Valentine returned to Little Rock, where he worked for the Arkansas Republican Party, did radio and television sportscasts and refereed college basketball games. In Valentine’s first year as general manager, attendance at Traveler games increased 34%. Valentine gave away thousands of tickets to kids and held events such as midget wrestling to attract fans. He served as the team’s general manager until 2007 and remained as the club’s executive vice president for two more seasons before retiring in March 2009. Valentine died on April 26 at the age of 82.
The Travelers hosted their first game at Dickey-Stephens Park on April 12, 2007. Warren Stephens, the youngest son of the late financier Jack Stephens, donated the land along the Arkansas River for the stadium. North Little Rock voters then approved a temporary sales tax to fund the facility. During a groundbreaking ceremony in late 2005, Warren Stephens announced the park’s name.
“My father and uncle loved the game of baseball and cherished their relationship with the Dickey family,” he said that day. “There are four good men smiling about this project and being able to keep baseball alive and well in Central Arkansas. There was something pure about their love of the game and the relationship they shared. I knew what we wanted to call this park before there was any certainty we would be able to get it done.”
The Dickey brothers had worked for Witt and Jack Stephens at Stephens, Inc., after their baseball careers ended. Jack Stephens had far more sports involvement through the years than his older brother. Witt preferred talking politics. He also loved spending weekends on his family farm at Prattsville in Grant County. Jack, meanwhile, was inducted into the Arkansas Sports Hall of Fame in 2000. He became only the fourth chairman of the Augusta National Golf Club at Augusta, Ga., in 1991 and served in that role until 1998.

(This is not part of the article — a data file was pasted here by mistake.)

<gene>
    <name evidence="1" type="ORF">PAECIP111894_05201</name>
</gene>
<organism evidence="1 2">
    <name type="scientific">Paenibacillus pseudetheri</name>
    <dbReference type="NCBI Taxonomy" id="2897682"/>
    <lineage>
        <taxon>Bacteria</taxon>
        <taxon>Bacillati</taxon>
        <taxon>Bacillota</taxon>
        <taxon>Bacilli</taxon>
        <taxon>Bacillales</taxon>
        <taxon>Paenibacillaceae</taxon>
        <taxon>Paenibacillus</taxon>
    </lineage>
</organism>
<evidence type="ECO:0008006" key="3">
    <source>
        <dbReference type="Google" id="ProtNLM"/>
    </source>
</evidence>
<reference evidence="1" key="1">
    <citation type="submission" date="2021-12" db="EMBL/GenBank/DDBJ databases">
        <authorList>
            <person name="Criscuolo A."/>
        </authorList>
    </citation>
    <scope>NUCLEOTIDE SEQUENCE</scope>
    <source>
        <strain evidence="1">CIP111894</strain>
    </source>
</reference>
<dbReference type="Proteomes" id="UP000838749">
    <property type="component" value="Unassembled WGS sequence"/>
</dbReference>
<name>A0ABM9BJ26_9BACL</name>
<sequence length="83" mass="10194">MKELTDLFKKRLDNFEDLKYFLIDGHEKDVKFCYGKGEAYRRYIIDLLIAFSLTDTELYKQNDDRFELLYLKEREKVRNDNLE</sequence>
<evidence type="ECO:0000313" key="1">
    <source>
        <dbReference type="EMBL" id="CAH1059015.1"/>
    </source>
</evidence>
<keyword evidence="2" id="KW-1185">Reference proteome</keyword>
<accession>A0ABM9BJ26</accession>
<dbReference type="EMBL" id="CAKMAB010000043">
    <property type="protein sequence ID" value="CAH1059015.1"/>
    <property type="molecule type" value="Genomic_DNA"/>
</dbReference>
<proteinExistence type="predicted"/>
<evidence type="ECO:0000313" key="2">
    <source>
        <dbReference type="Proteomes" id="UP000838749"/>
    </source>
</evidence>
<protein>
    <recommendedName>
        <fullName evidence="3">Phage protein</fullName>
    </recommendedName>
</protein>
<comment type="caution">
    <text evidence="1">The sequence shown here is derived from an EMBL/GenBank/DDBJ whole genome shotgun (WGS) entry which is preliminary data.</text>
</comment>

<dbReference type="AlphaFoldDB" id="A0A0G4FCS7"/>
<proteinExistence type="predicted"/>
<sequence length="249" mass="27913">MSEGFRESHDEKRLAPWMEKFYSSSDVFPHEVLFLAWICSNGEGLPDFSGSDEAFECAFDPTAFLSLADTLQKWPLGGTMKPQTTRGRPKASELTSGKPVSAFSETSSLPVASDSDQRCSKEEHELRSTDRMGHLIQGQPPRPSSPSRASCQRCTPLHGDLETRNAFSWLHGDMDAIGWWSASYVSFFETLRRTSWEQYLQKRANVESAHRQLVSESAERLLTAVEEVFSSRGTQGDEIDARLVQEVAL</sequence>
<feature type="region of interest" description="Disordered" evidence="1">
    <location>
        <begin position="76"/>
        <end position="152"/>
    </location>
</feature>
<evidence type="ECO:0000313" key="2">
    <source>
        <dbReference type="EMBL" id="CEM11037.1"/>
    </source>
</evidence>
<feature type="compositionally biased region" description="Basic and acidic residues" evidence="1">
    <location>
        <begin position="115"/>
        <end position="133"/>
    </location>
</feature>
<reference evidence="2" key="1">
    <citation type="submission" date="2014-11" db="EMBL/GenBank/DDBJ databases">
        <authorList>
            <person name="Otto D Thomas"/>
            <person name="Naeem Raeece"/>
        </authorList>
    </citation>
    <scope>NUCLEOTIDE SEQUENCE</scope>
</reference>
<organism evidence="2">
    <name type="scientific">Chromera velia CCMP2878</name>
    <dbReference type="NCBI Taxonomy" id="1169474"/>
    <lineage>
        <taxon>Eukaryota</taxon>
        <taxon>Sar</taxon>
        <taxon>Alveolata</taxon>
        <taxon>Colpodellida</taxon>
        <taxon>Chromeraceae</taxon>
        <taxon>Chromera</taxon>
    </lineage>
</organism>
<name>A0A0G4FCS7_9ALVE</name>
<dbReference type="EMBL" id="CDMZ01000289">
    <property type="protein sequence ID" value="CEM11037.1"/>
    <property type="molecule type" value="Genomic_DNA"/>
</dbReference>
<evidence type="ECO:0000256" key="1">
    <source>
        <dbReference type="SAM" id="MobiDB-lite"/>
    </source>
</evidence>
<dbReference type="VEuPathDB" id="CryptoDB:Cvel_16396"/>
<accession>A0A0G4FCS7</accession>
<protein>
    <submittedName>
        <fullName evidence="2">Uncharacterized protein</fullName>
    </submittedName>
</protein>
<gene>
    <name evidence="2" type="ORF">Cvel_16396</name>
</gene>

Jack Stephens had become a member at Augusta in 1962 and joined the executive committee in 1975. In November 1999, he made a $5 million gift to the First Tee, a national youth golf organization. He also gave $20.4 million to the University of Arkansas at Little Rock to build the Stephens Arena, the university’s on-campus basketball facility that is among the finest arenas of its size in the country.
MORE THAN JUST A CATCHER
The Stephens brothers enjoyed the company of the Dickey brothers. With all due respect to former Baltimore Orioles’ great Brooks Robinson, Bill Dickey just might be the best baseball player to have come from Arkansas. He was a member of the inaugural class of the Arkansas Sports Hall of Fame in 1959.
The other members of that first class were Lonoke native and famed New York Giants football player and coach Jim Lee Howell, Hendrix College coaching legend Ivan Grove, women’s basketball star Hazel Walker and University of Arkansas football All-American Wear Schoonover. Some baseball historians consider Bill Dickey the best catcher in the game’s history. Sportswriter Dan Daniel once said, “Bill Dickey isn’t just a catcher. He’s a ballclub.”
Dickey wasn’t born in Arkansas, but he always considered himself an Arkansan. He was born near the Arkansas line in northern Louisiana at Bastrop. When he was 3 years old, his family moved to Kensett in White County, the community that produced another nationally famous Arkansan, Congressman Wilbur Mills, the longtime chairman of the powerful House Ways and Means Committee. The Dickey family moved to Little Rock when Bill was 15. He played for Little Rock College, a Catholic school, in 1915 and also played for a semipro team at Hot Springs. A scout for the St. Louis Cardinals was sent to Hot Springs to sign Dickey.